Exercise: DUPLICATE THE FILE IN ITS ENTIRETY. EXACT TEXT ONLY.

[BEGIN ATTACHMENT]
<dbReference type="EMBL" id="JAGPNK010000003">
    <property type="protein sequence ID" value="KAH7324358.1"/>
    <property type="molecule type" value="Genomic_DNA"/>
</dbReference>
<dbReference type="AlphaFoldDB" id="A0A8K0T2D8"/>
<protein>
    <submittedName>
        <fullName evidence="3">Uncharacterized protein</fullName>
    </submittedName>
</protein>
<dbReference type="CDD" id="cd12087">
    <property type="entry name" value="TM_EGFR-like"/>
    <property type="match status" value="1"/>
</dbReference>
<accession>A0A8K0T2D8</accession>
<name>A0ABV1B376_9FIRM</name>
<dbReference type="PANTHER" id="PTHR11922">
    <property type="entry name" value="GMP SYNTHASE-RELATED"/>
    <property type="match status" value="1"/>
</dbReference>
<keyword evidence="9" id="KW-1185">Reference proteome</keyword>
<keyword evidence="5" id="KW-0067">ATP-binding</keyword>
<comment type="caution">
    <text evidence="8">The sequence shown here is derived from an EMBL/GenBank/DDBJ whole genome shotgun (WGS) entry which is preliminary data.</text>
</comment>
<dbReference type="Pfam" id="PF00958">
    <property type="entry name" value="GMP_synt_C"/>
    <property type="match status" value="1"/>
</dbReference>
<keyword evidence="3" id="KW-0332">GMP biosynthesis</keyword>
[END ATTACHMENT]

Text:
<dbReference type="EMBL" id="JAGPNK010000003">
    <property type="protein sequence ID" value="KAH7324358.1"/>
    <property type="molecule type" value="Genomic_DNA"/>
</dbReference>
<dbReference type="AlphaFoldDB" id="A0A8K0T2D8"/>
<protein>
    <submittedName>
        <fullName evidence="3">Uncharacterized protein</fullName>
    </submittedName>
</protein>
<dbReference type="CDD" id="cd12087">
    <property type="entry name" value="TM_EGFR-like"/>
    <property type="match status" value="1"/>
</dbReference>
<accession>A0A8K0T2D8</accession>
<name>A0ABV1B376_9FIRM</name>
<dbReference type="PANTHER" id="PTHR11922">
    <property type="entry name" value="GMP SYNTHASE-RELATED"/>
    <property type="match status" value="1"/>
</dbReference>
<keyword evidence="9" id="KW-1185">Reference proteome</keyword>
<keyword evidence="5" id="KW-0067">ATP-binding</keyword>
<comment type="caution">
    <text evidence="8">The sequence shown here is derived from an EMBL/GenBank/DDBJ whole genome shotgun (WGS) entry which is preliminary data.</text>
</comment>
<dbReference type="Pfam" id="PF00958">
    <property type="entry name" value="GMP_synt_C"/>
    <property type="match status" value="1"/>
</dbReference>
<keyword evidence="3" id="KW-0332">GMP biosynthesis</keyword>